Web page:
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Golf

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Created on 02 May 2013 Written by Scott McCormick

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Category: Golf
Published on 02 May 2013
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The sporting landscape has been transformed in the past decade by advanced statistical methodologies which have revolutionized the way participants, commentators and normal fans look at the games they love.

It started with the sabermetric movement in baseball, which has gradually grown over the past 20 years from an unorthodox hobby of a handful of data nerds to a virtual cottage industry, with analysts utilizing technological innovations and advanced statistical concepts to not only help fans obtain a greater understanding of the sport, but also assist Major League teams in making day-to-day decisions about the personnel and strategy they employ during individual games and seasons.

Taking baseball’s lead, other sports have gotten into the advanced analytics game as well, and now there are specialists parsing data in every discipline across the sporting spectrum.

Golf is no exception, as an explosion of number crunching has swept the PGA tour with the help of high-tech equipment which gives statistics gurus access to data that previous generations could only dream about.

Take the PGA Tour’s ShotLink system, which measures the flight path and landing spot of each and every shot taken on the tour within inches of exact accuracy.  Golf Analytics – the science of logical, quantitative analysis of the sport – has burst into the mainstream, with cold hard facts helping to give a fuller picture of concepts that were once only hypothesized about through subjectivity and intuition.

Golf, like other sports, has always relied heavily on statistics to judge individual players’ capabilities, but modern advanced data sets have proven to be a much better predictor of future success than the limited numbers of yore.

Some of the ideas revealed by careful analysis of new data have been shown to be of particular value to players trying to improve their game.  For instance, analysis using the aforementioned ShotLink data showed that players on the putting green shooting for birdie were less effective than if they were shooting that exact same shot for par.

This statistical finding reveals a glimpse into the inner-psyche of golfers, both tour pros and everyday amateurs – when faced with the chance to mark a birdie on the scorecard, players naturally revert to a “loss aversion” mentality that dictates an individual’s tendency to avoid loss rather than seeking gains.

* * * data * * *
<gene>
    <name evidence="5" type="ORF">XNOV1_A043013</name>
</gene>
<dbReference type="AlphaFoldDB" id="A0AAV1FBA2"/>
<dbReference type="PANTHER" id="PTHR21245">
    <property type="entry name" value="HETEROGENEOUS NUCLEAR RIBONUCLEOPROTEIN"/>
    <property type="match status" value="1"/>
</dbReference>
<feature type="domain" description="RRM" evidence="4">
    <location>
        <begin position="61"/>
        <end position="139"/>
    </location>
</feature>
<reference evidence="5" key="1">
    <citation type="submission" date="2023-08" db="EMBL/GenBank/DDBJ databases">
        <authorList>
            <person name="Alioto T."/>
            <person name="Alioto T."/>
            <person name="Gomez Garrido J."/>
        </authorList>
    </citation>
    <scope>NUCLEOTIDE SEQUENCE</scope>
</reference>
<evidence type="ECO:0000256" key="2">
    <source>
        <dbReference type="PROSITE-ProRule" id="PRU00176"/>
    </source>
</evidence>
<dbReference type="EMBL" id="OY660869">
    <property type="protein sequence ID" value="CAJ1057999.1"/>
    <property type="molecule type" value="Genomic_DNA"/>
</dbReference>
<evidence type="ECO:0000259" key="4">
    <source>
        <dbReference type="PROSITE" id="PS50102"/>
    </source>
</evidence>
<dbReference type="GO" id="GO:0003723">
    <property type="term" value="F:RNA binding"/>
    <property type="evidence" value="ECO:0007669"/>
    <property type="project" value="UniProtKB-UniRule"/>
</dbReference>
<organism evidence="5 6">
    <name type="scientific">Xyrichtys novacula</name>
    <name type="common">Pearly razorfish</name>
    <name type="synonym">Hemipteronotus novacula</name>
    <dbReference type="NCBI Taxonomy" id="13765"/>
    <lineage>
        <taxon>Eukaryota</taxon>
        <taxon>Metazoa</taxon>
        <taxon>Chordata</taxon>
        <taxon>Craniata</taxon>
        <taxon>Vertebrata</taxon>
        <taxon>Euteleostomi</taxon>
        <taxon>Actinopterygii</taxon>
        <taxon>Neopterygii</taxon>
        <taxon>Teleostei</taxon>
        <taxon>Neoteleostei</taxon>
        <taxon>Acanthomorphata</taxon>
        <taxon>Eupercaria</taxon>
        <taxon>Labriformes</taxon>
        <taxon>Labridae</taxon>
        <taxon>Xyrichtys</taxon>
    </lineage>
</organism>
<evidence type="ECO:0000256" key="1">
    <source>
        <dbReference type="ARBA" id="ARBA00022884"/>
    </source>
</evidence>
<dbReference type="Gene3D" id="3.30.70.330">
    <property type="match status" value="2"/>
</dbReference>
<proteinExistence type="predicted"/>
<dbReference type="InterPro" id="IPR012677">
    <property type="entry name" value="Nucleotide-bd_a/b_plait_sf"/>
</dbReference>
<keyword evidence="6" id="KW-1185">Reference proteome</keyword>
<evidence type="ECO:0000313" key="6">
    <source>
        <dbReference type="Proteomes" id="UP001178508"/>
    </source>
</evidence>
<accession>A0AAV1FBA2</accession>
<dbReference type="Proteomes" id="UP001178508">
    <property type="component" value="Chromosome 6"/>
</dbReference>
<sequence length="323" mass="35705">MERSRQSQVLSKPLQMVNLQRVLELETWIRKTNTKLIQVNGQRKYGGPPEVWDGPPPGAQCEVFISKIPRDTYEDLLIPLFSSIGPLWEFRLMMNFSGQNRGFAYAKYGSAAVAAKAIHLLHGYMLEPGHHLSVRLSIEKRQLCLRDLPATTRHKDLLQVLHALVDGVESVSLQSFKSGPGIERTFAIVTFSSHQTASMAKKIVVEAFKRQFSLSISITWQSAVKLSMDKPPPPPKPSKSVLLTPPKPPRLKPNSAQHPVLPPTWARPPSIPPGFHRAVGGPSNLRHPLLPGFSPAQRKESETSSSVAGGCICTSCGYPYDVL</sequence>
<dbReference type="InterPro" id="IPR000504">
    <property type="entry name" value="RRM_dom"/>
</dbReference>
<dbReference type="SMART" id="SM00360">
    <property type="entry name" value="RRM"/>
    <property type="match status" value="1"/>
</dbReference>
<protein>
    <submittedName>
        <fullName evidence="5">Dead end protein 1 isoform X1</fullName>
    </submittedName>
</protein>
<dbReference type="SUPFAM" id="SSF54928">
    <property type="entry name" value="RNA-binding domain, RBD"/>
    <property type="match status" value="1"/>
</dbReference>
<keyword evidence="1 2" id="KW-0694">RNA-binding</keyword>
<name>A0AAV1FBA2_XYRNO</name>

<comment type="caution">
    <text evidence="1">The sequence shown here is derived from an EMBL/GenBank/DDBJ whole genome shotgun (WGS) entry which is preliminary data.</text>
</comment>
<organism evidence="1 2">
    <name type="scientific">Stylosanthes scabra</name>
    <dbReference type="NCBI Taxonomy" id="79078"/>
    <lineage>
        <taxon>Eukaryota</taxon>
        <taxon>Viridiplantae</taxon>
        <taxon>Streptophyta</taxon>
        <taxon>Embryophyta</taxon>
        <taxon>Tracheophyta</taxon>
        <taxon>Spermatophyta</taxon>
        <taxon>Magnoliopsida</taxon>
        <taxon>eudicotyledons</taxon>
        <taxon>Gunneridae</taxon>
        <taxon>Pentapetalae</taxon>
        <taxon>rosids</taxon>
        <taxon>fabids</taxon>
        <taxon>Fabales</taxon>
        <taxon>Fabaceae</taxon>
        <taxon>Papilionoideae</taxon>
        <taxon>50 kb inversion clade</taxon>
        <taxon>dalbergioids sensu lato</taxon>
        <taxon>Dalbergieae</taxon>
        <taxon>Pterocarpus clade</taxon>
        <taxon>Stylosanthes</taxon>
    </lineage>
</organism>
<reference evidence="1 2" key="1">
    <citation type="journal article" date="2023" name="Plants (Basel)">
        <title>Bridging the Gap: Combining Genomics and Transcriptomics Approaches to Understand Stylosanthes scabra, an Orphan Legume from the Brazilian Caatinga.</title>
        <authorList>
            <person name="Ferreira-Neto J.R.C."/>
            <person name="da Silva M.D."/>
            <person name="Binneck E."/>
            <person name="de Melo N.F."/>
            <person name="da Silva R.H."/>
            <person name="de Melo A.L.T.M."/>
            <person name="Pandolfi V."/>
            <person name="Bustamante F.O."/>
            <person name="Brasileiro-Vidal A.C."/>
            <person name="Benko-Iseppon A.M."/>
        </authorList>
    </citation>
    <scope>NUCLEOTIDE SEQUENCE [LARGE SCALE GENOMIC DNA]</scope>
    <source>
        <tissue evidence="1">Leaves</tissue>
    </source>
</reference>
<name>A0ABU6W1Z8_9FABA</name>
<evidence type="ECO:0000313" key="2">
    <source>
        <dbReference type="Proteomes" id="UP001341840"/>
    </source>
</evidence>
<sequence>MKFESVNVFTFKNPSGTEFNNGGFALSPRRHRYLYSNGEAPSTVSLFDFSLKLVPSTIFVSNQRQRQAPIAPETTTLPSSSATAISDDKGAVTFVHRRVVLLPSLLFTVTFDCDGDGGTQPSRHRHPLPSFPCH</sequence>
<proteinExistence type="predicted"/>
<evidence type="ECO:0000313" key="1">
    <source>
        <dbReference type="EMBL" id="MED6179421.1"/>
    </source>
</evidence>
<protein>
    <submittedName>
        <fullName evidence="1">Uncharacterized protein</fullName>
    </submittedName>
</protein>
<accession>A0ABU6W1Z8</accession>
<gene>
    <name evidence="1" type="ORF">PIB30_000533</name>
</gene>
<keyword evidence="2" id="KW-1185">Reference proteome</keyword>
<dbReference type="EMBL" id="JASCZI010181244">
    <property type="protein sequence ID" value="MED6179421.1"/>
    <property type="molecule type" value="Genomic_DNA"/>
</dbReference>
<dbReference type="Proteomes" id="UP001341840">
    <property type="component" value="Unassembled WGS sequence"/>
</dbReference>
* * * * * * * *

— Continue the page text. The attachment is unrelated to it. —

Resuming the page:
Analysts concluded that on birdie putts, golfers remain worried about being able to two-putt to save par instead of taking full advantage of the opportunity to nail the birdie.  Whereas, on par putts, the chief concern is that a miss could lead to a negative outcome, a bogey, so the putter aims directly for the cup, and therefore is more likely to achieve the goal.

The study went on to suggest that if a top flight PGA tour golfer could correct this seemingly innate human tendency to shy away from risk, and take the same approach on birdie shots as they do on par strokes, it could be worth as much as a million dollars per year in tour earnings!

It is these types of insights that the statistical revolution in golf is able to help generate, and many golf analysts believe that we’ve only seen the tip of the iceberg when it comes to the things we can discern when we analyze the mountains of data that can now be collected on the PGA tour.  The future will likely hold more interesting revelations on the sport of golf, as analysts continue to parse new statistical sets and test their hypotheses against the cold hard data.

About the Author: Detailed statistical analysis suggests that Scott McCormick could have avoided over $250 in golf gambling losses in the last year if he stopped betting against players who are clearly better than him.   When he isn’t making dubious financial decisions, Scott works as a freelance golf writer for GolfNow.com, which offers discount golf tee-times on courses from San Diego to Boston, Vancouver to Naples, and all points in between.

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Last Updated on 21 March 2014
 
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Created on 04 March 2013 Written by Adwait Kulkarni (Admin)

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Category: Golf
Published on 04 March 2013
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Out of all of the sports out there, one could argue that golf is the one where players rely the most on statistics. Whether a player plays on the professional circuit or just every Sunday morning with a group of friends, by the end of the round they are sure to analyse their game and calculate all of the areas in which they dropped shots.